The Ladder


Pre-release preview
1. Home World (The Ladder) [9:33]
2. It'll Be a Good Day [4:53]
3. Lightning Strikes [4:34]
4. Can I [1:32]
5. Face to Face [5:03]
6. If Only You Knew [5:42]
7. To Feel Alive (Hep Yeda) [5:07]
8. Finally [6:01]
9. The Messenger [5:13]
10. New Language [9:19]
11. Nine Voices [3:20]

Music by Anderson/Howe/Sherwood/Squire/White/Khoroshev
Lyrics by Anderson

Jon Anderson: lead vocals
Steve Howe: lead and acoustic guitars, steel, mandolin and vocals
Billy Sherwood: guitars and vocals
Chris Squire: bass guitars and vocals
Alan White: drums, percussion and vocals
Igor Khoroshev: keyboards and vocals

Horn section on (3) by The Marguerita Horns
Tom Keenlyside: piccolo and tenor sax
Derry Burns: trumpet
Rod Murray: trombone
Tom Colclough: alto sax
Neil Nicholson: tuba

Produced by Bruce Fairbairn
Engineered and mixed by Mike Plotnikoff
Second engineer: Paul Silveira

Recorded and mixed Feb-May 1999
Mastered by George Marino June 1999

Probably the last new album from a big name prog act before 2000 will be Yes's The Ladder, due late September, and Yes have brought us a great way to round up the '90s. Yes, I've heard it, but, no, sorry, I can't do a tape for anyone.

The Ladder comes from a mature, confident and happy band. Without the scrabbling around for radio play or attempts to relive the seventies, Yes have managed to square the circle, to bring us something both new and 'Yessish'... and they play their flipping socks off. There may be a couple of false steps along the way, but I think this is a great album and many of you are going to agree... and many of you probably aren't. This isn't a safe album when it comes to pleasing the fans.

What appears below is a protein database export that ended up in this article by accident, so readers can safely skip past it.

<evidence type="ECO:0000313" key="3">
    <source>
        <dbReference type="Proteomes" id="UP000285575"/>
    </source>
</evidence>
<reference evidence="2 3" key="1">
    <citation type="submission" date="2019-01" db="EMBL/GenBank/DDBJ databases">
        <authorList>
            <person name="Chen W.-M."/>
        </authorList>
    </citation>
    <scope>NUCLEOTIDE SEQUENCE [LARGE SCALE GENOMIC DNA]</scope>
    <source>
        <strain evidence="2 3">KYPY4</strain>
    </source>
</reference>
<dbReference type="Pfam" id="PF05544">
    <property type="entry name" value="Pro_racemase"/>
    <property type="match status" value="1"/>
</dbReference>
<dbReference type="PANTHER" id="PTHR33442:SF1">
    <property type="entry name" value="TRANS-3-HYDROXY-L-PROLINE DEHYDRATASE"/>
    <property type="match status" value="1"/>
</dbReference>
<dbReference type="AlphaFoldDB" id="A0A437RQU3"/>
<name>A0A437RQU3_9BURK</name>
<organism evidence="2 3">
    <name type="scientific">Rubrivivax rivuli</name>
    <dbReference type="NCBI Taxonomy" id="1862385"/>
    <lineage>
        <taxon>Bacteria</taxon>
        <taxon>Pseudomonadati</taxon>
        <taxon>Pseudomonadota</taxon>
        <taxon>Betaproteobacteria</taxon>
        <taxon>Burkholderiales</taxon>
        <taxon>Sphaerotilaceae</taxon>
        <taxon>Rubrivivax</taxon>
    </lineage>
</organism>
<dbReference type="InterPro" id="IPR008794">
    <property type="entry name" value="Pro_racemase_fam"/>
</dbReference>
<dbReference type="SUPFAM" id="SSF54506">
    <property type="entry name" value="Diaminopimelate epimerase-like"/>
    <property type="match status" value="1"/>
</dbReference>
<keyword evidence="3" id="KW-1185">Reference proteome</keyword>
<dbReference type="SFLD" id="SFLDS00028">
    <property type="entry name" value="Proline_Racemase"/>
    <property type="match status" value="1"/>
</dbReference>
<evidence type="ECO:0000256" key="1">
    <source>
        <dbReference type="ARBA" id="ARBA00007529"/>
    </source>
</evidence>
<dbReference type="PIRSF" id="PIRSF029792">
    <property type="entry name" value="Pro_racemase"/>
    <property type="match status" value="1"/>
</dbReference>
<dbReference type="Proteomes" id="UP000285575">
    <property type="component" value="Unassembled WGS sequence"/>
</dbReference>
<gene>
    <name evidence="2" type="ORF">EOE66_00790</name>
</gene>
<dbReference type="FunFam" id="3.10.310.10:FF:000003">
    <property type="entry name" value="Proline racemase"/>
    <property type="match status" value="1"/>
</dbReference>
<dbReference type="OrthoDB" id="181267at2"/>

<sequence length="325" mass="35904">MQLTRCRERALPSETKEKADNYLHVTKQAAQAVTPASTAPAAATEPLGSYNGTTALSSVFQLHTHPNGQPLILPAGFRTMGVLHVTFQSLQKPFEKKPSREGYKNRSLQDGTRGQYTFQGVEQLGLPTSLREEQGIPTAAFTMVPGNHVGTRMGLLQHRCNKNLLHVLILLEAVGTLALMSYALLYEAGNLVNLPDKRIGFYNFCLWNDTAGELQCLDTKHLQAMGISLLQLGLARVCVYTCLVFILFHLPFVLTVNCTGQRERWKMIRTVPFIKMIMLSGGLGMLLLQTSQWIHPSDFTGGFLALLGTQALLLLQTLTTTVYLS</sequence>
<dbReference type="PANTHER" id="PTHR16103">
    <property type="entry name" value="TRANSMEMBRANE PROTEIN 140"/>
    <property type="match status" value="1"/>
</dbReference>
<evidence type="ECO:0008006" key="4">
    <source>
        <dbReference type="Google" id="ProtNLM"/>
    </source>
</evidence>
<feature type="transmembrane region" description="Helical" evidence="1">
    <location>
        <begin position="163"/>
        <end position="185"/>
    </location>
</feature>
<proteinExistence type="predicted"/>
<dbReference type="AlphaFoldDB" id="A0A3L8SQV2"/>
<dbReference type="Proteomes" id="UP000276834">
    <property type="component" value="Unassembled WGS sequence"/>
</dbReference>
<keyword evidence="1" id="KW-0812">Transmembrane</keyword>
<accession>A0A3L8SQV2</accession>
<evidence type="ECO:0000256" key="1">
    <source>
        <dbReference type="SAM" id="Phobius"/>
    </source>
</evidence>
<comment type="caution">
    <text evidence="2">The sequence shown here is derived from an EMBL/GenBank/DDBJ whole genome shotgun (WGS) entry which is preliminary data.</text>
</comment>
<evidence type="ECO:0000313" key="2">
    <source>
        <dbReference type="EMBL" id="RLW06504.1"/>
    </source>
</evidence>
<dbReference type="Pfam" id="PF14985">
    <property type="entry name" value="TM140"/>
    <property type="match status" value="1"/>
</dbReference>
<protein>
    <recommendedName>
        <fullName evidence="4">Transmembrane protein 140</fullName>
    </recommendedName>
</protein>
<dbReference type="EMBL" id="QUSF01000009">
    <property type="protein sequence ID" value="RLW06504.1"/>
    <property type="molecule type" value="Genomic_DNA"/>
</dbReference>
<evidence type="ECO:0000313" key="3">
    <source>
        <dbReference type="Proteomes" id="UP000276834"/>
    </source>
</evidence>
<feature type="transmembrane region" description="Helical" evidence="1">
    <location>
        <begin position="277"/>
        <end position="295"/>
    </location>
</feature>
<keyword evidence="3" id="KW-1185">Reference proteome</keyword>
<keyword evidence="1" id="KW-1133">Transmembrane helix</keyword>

I listened to some of this album for the first time with someone new to Yes, although they knew of my obsession with the band all too well! She commented: "This isn't what I expected from Yes." I replied, "This isn't what I expected from Yes." This is an album with world music influences and an album that has learnt from new boys Sherwood and Khoroshev. There are still links to older Yes: I can hear Time and a Word, The Yes Album, ABWH and Keys to Ascension 2 in the mix, but I can also hear Anderson's Animation, Sherwood's The Big Peace, some reggae, some funk...

The Ladder is an album full of energy and creativity in the arrangements and playing. If there is a downside, it's that a few of the underlying songs are perhaps rather too genial and predictable, but I still constantly found myself captivated by the music. And this album is going to sound fantastic live: there are solo spots and band interplay galore; quieter moments and anthems; catchy choruses and encore fodder.

All the band are playing great, but it's perhaps the newer members where interest will focus. Contrary to early reports, Sherwood's vocal role is limited to a few backing vocals—and the album as a whole is rather sparse on backing vocals. There are some guitar parts that sound like Sherwood, although he is only rarely to the fore. If he is not performing all that much though, I still hear his influence strongly in some of the writing and arrangements.

As for the keyboards... Rick who? Khoroshev is resplendent: he's clearly forged a strong working relationship with Anderson and he's all over this album with tremendous playing. He often sounds rather like Wakeman, but more tasteful ;)

To go through song by song...

1. Home World (The Ladder)